I have spent a great deal of time studying the issues that impact the community addiction and mental health systems and developing policy solutions to address them. I can think of no better time to bring this important topic to the surface than during the month of May, "Mental Health Awareness Month." It is an issue affecting the lives of so many, and we need to talk about it, we need to be there for each other, we need to do better.
Figuring out ways to increase access to quality mental healthcare services is important to me, not just because it is sound public policy, but because I have seen the effects of mental illness in the lives of people I know personally.
I have heard story after story from my constituents about their difficulty finding access to mental healthcare services, simply finding a doctor or a psychiatrist for themselves or their family members. These stories grieve my spirit. When help cannot be found, people continue to live in pain, which can lead to further destructive behavior to oneself or others, unintentionally. Whether they are afraid to seek treatment or desire it and are unable to find someone to provide treatment, we must make these resources more readily available to those suffering.
I recently sponsored a bill, that passed out of the Senate earlier this year, to reform the way we treat non-violent offenders who suffer from mental health issues. Too often, these individuals are sent to state hospitals when they would be better served by receiving treatment.
Currently, if you are charged with a non-violent misdemeanor and a judge orders you to undergo a competency evaluation, you will likely be sent to a state hospital. State hospitals are the only facilities we have to treat people with the most serious mental illnesses and beds are in short supply. Requiring competency evaluations and restoration to be completed inside a state hospital costs too much, doesn’t improve the mental health of person charged with a crime, and more importantly, it prevents those with severe mental illness from getting the help they need.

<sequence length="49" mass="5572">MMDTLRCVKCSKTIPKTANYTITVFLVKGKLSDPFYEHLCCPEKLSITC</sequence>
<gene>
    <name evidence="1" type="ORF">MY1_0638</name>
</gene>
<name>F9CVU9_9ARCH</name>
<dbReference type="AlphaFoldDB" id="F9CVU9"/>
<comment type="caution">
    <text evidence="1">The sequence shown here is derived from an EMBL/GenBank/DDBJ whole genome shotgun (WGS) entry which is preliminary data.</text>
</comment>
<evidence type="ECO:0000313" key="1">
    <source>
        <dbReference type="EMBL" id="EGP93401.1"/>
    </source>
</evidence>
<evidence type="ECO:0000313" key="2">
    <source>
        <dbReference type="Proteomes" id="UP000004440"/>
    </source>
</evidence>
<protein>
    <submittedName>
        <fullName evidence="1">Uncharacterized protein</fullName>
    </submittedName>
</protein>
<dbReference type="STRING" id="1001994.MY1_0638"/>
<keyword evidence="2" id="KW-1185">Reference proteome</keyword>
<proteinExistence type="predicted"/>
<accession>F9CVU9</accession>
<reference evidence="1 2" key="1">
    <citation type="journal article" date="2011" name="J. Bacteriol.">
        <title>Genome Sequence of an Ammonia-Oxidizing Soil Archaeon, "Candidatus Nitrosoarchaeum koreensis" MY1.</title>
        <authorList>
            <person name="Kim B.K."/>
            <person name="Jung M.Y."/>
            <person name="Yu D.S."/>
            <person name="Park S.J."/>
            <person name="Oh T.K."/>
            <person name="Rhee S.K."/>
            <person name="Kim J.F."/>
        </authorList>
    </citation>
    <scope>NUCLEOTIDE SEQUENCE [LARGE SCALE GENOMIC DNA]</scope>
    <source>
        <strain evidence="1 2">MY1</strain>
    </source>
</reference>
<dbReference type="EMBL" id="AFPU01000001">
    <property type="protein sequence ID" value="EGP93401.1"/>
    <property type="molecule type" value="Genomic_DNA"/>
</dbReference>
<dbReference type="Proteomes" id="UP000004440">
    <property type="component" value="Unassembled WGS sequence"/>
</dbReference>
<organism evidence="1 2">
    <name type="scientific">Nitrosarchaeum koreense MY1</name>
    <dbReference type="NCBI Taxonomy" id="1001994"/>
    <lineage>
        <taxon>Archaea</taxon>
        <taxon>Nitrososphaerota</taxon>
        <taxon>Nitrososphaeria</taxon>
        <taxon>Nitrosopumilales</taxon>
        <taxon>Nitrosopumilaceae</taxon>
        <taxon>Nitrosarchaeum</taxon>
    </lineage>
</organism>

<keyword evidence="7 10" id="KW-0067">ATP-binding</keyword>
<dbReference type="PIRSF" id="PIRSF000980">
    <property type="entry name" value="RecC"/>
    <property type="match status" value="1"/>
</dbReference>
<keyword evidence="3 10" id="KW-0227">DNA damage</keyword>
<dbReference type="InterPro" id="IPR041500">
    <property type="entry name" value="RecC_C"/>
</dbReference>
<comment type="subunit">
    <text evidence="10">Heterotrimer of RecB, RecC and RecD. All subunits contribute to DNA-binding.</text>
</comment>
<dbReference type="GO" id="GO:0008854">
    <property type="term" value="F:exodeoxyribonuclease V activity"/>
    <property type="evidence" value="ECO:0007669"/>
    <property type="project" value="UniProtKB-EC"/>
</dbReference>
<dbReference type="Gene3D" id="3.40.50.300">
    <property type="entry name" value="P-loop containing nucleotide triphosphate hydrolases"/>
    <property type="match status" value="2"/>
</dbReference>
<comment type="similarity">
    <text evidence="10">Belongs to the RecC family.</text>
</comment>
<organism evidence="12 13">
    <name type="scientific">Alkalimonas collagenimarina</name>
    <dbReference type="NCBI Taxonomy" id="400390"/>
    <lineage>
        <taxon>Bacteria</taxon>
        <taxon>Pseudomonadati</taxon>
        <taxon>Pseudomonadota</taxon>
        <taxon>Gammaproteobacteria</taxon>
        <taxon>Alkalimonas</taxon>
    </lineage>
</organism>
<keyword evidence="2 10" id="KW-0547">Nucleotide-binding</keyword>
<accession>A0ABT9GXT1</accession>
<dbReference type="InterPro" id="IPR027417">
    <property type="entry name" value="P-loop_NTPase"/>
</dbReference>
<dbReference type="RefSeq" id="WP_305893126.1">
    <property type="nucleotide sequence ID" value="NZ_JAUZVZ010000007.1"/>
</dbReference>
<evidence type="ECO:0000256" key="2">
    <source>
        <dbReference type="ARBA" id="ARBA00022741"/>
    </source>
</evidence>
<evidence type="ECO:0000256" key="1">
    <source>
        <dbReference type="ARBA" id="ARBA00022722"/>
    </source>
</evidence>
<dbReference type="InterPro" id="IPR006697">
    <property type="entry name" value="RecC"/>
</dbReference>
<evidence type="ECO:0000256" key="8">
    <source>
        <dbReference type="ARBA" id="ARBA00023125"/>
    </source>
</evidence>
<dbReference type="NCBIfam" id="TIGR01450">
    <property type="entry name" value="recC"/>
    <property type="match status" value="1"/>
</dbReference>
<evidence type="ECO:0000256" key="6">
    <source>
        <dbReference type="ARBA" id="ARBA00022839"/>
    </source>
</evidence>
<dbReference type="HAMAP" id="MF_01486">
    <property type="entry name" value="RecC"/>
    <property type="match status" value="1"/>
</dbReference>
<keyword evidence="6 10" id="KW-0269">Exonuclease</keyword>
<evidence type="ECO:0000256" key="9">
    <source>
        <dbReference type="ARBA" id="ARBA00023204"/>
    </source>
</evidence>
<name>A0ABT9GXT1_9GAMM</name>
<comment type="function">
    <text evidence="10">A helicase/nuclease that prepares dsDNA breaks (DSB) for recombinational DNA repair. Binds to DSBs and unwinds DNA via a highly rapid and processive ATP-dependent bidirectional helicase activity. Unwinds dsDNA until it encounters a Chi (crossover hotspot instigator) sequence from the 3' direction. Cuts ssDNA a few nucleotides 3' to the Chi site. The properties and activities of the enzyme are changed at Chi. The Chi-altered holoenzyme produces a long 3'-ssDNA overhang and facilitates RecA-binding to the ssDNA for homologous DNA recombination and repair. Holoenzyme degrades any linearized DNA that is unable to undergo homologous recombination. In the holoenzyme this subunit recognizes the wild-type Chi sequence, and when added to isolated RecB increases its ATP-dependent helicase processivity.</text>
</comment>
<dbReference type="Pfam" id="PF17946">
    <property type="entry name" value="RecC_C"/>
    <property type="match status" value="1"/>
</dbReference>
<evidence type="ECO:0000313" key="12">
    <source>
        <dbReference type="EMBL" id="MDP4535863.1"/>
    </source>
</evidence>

It is my hope that Senate Bill 58 will close this gap and ensure that all Ohioans obtain the care and treatment they deserve.
We still have a long way to go to ensure every person with a mental illness gets the treatment they need. If you or someone you know suffers from mental illness, there are people who can help. You do not have to live this way alone. Call your doctor, call your family and friends. Call toll-free for information and referral at Ohio's Mental Health and Addiction Services
1-877-275-6364 or as always, contact my office at (614) 466-8060 or Gavarone@OhioSenate.gov
Explore every avenue until you get the help you deserve. It may very well change your life.